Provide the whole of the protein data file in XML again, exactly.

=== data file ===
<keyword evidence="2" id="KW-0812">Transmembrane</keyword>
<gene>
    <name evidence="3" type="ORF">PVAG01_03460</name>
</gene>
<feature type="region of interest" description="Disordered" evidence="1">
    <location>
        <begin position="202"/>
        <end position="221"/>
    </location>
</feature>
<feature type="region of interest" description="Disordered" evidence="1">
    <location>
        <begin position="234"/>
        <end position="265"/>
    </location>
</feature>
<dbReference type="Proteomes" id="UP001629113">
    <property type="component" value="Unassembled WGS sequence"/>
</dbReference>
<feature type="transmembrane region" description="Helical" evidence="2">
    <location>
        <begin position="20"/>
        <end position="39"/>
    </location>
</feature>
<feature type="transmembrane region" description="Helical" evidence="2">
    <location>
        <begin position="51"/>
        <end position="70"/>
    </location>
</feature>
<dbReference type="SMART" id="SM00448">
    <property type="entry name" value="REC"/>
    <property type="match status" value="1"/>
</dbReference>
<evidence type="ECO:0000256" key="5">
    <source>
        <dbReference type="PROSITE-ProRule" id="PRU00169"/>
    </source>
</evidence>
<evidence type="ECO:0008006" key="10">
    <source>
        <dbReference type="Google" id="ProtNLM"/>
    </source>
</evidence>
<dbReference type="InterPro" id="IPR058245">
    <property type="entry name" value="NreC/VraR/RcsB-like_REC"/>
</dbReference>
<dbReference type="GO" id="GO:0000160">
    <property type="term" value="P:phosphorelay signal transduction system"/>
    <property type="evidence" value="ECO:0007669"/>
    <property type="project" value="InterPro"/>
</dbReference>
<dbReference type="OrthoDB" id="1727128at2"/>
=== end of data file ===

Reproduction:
<keyword evidence="2" id="KW-0812">Transmembrane</keyword>
<gene>
    <name evidence="3" type="ORF">PVAG01_03460</name>
</gene>
<feature type="region of interest" description="Disordered" evidence="1">
    <location>
        <begin position="202"/>
        <end position="221"/>
    </location>
</feature>
<feature type="region of interest" description="Disordered" evidence="1">
    <location>
        <begin position="234"/>
        <end position="265"/>
    </location>
</feature>
<dbReference type="Proteomes" id="UP001629113">
    <property type="component" value="Unassembled WGS sequence"/>
</dbReference>
<feature type="transmembrane region" description="Helical" evidence="2">
    <location>
        <begin position="20"/>
        <end position="39"/>
    </location>
</feature>
<feature type="transmembrane region" description="Helical" evidence="2">
    <location>
        <begin position="51"/>
        <end position="70"/>
    </location>
</feature>
<dbReference type="SMART" id="SM00448">
    <property type="entry name" value="REC"/>
    <property type="match status" value="1"/>
</dbReference>
<evidence type="ECO:0000256" key="5">
    <source>
        <dbReference type="PROSITE-ProRule" id="PRU00169"/>
    </source>
</evidence>
<evidence type="ECO:0008006" key="10">
    <source>
        <dbReference type="Google" id="ProtNLM"/>
    </source>
</evidence>
<dbReference type="InterPro" id="IPR058245">
    <property type="entry name" value="NreC/VraR/RcsB-like_REC"/>
</dbReference>
<dbReference type="GO" id="GO:0000160">
    <property type="term" value="P:phosphorelay signal transduction system"/>
    <property type="evidence" value="ECO:0007669"/>
    <property type="project" value="InterPro"/>
</dbReference>
<dbReference type="OrthoDB" id="1727128at2"/>